Now for Something Special.
Believe it or not there is more to be passionate about with aircraft than just flying them. For many, the passion starts when they are young and they mess about with model kit aircraft. Others continue the passion and become obsessed with model aircraft that actualy fly. Here we will meet some talented, gifted, dedicated individuals that were able to persist, braking through many pain barriers over many, many years to build their own aircraft. Some have built only one. Some two and a few have built more.
The Sequoia F.8L Falco is an Italian-designed lightweight 2-seater aerobatic aircraft.(Laverda Super Falco Series ]The aircraft was designed by the renowned Italian designer Stelio Frati in 1955, and originally built in Italy by Aviamilano then Aeromereand later Laverda.The Falco is currently sold in kit or plans form for amateur construction by the Sequoia Aircraft Company of Richmond, Virginia. The aircraft is single-engined, propeller driven and designed for private and general aviation use. Laverda-built Falco IV from Denmark attending a UK air rally in 1984. The design was adopted in the US in the 1980s and converted to kit form. The aircraft is widely considered to be one of the best handling, strongest, and most aesthetically pleasing designs ever made available to home builders. Performance includes a 175 knot cruise speed and 6g aerobatic capability. The Sequoia Falco F8L is constructed of spruce and typically Finnish birch plywood. The structure is built from laminated spruce bulkheads and the birch plywood is used for the skin. The plywood is often softened with hot steam, formed over the various structures and glued in place. The aircraft is rated for 6g positive and 3g negative.
There are 7 F.8L Falco's in Australia with another two under construction.
One in Horsham Victoria and another in Sydney. Two call Merimbula home.
Drew and Judy Done's VH DJD and Ian Newmans VH SWF.
A Builders Dilema
By Drew Done.
Once our plane succeded with the first flight I was wondering if I will be completely lost with my spare time, or does life settle down to some form of normality -- whatever that is? Yes, we have had our first flight and many others after that, and yes it was successful, and yes to any other question that you could think of. VH-DJD first flew on 31st March 2001 from Merimbula -- a pretty little coastal town in New South Wales -- thus becoming the fourth to fly in Australia and the 68th Sequoia Falco to fly in the world. Since the Falco's first flight she has taken us as to every state and territory in the country with the exception of Tasmania. There is an awful lot of water to cross, no matter how fast you are going.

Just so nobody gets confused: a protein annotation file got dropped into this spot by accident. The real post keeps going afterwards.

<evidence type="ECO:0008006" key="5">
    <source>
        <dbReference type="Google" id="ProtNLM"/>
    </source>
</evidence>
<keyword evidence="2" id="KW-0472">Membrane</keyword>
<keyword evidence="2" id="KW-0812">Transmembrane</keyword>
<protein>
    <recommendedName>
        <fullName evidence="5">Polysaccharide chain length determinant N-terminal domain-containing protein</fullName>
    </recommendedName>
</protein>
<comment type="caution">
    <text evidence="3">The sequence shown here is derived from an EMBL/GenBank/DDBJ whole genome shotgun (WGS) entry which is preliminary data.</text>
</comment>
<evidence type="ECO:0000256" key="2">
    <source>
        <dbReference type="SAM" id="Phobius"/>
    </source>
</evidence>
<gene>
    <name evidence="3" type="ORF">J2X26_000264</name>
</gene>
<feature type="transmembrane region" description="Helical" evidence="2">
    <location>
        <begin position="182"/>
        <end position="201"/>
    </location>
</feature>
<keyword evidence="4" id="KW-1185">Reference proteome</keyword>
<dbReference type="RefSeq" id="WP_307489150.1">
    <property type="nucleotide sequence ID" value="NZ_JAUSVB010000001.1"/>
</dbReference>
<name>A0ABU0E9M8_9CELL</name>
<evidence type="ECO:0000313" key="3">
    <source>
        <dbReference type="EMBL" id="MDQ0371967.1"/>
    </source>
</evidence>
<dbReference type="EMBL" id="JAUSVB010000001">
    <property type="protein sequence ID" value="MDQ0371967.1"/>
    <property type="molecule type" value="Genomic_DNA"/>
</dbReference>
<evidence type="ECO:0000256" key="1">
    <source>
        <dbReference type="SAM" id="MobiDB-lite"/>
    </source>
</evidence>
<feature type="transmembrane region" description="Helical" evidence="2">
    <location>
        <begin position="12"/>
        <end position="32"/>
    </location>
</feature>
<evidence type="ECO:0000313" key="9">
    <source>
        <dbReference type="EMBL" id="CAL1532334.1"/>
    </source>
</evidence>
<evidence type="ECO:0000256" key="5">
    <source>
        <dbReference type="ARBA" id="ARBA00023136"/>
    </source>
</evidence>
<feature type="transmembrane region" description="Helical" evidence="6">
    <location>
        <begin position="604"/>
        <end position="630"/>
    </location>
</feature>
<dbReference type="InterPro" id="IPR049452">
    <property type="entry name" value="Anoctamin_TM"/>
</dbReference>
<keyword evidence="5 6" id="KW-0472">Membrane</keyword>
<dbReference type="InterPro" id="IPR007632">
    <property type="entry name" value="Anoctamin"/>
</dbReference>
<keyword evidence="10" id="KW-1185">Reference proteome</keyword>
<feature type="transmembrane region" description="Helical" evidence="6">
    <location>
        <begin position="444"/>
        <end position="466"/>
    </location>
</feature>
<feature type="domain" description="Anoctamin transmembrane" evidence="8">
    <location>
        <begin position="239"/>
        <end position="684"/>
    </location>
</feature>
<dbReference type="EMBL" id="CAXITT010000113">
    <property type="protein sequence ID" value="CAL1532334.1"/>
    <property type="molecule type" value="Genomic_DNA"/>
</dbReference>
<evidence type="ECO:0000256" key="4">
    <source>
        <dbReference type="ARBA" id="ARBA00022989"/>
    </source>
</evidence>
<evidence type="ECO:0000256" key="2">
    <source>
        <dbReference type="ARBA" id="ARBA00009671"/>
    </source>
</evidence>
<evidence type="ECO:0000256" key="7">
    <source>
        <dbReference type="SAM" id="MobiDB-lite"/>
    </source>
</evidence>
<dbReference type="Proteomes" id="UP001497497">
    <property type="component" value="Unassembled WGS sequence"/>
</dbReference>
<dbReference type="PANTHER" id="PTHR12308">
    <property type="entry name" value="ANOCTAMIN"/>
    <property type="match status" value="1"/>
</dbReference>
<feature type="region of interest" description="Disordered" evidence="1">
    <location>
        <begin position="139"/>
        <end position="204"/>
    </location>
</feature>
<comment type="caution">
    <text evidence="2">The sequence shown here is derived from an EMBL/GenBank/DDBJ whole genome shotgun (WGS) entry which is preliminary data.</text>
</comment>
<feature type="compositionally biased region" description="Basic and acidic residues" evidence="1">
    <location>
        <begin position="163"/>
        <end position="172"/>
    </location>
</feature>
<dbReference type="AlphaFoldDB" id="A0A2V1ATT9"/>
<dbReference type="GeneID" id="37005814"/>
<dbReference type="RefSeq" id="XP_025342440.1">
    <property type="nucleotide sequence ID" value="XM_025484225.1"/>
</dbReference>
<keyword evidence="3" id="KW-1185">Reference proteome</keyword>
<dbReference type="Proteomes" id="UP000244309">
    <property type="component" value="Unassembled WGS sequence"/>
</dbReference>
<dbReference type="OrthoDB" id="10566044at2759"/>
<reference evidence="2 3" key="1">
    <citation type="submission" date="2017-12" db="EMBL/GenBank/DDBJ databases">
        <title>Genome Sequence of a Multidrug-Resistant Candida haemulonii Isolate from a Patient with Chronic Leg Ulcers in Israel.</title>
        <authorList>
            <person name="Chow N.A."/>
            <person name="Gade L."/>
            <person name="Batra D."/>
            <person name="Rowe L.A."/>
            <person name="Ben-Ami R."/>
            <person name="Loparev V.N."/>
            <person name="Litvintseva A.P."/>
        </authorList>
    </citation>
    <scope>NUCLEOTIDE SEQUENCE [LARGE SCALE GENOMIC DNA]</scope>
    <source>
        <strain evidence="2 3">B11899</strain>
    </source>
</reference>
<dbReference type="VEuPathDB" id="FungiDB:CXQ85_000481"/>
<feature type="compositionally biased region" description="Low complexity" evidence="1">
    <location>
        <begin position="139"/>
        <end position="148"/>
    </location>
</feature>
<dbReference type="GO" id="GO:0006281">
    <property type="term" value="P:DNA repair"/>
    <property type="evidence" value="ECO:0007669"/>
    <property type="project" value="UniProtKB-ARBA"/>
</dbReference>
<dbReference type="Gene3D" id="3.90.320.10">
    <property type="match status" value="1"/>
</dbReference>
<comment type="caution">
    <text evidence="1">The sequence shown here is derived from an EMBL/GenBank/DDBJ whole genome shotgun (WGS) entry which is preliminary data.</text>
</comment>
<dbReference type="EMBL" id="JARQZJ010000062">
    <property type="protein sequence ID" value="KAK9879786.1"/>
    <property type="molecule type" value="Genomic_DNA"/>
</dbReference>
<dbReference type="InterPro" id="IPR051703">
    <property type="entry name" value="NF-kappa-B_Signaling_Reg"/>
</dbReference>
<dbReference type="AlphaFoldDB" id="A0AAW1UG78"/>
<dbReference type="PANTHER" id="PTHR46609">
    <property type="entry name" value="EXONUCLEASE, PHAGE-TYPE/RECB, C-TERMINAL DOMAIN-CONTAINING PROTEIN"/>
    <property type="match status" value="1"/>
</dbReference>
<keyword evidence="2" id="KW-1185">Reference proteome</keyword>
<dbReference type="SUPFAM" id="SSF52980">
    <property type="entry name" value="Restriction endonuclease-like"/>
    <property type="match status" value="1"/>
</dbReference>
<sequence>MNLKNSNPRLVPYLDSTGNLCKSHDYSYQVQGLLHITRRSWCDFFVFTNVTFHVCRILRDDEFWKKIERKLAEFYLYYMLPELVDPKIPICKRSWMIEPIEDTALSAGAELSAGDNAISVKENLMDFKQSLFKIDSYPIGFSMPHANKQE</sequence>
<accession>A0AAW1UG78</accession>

Stephen Friend, a Falco owner and friend of ours for six years was the test pilot with myself as crew member, and as he has 250 hours on his Falco, he was an easy choice to do the first flight. My ego allowed me to dream for the last few years that I would do the test flying myself, but with only five hours retract and constant-speed experience under my belt, I took the Flight Test Guide's very sound advice and swallowed my pride. My intentions were to have far more experience than this, but time and lack of funds got in the way. I hasten to add that I do have 500 hours experience in homebuilt aircraft, but not high-performance ones. Stephen tackled the job of test flying with a cool, calm (or that's how he appeared) and professional approach, and he is to be congratulated for that. It is easy to be wise after the event -- as it was absolutely nothing went wrong -- but if anything had, the research and experience that he had would have been invaluable.There was still plenty of bits and pieces to be done the day prior to test flying, and I started to panic that Stephen's flight to Merimbula (one-hour Falco time) would be wasted, and he would have to return another day. As it turned out everything did get organised and finished by the time he arrived. At first we just walked around DJD, pushing and prodding and checking everything again (this was over and above the duplicate inspections Sequoia suggest). Then we went out on the runway and did all of the control surface checks suggested in the Flight Test Guide (very thorough), and then bought her back to the hangar to double-check everything again. I found a fitting that was loose on the engine fuel pump drain, which shows that no matter how thorough you are, there is still a chance that something will get by you.Loading the Falco tail section on a trailer for the trip to the airportAfter some lunch and bringing the fuel levels back to mid range, we decided that it was now time to go and prove DJD's airworthiness. Gave my wife Judy a kiss and hug, said thanks to her for her devoted support -- I don't mean to be too poetic, but you don't know what's going to happen do you! -- and then taxied out to line up on 03 Merimbula. As a point of interest, an engine failure on take off before safe turning height, gives you the only option of landing in the lake ahead. After final checks and radio calls at line up, Stephen advanced everything to the firewall and away we went. I couldn't believe the feeling as we quickly accelerated down the runway-the difference between the acceleration of my previous homebuilt and the Falco was awesome. Within what felt like seconds we were airborne, and I had to restrain myself from yelling out in joy. Almost immediately Stephen said he was happy with the feel and even let go of the stick (figuratively) at 500 feet to feel for out-of-trim. I'm pleased to say it flew hands-off right from the beginning with just a touch of right rudder.The first flight was done as Sequoia suggest -- wheels down and slow -- careful turns and climb to a safe height above the field and gently explore the handling. This slow speed is a bit of a misnomer to me as the Falco gear-down speed is the same as my previous aircraft's cruising speed. After 15-20 minutes of checking temperatures and handling, we decided it was time to land. Stephen's touch-down was beautiful and smooth (he can't do anything wrong, can he?), and we taxied back to an ever increasing number of people at the hangar. I usually don't show heaps of emotion generally, but after shaking Stephen's hand, I was out to give Judy another hug and tears came to my eyes. The feeling of joy, pride and relief after 4500 hours of building time, was unbelievable.At the airportThe second flight that day, with gear retraction, was as uneventful as the first, and I started to see for myself the way Falcos get up and go when they are given the chance. We were a little apprehensive about the retraction, but it was fine. I just wanted to stay up there forever -- the view over the lake and coastline, even though I've seen it literally hundreds of times was beautiful, the day superb and the feeling of freedom in a great machine was, to say the least, fantastic! Just looking out over the wing and seeing the sun's reflection put me in awe.After landing we all went back to our place for a well deserved drink and feed. Maybe I drank a little too much, or just maybe the first flight was being replayed so many times in my mind, but I sure had trouble settling down to sleep that night. The next morning Stephen took Judy for a run in the Falco, and she returned with as big a smile as I've ever seen, so I knew all of the time, not to mention the money, had been worth it.Later that week our local flying instructor sat me in the left-hand seat and took on the task of bringing me up to speed in an aircraft of the Falcos calibre and also to sit in with me during the next phase of the test flying program. In Australia, it is not so much flying a set number of hours to gain the Certificate of Airworthiness, but flying a program of stalls, take-off and landing measurements etc., all in various C-of-G and weight ranges. Our Falco had been started before Australia adopted an Experimental Category, and as we started under the stricter rules, we chose to continue building under these. This means we will end up with a standard aircraft's registration and Airworthiness Certificate.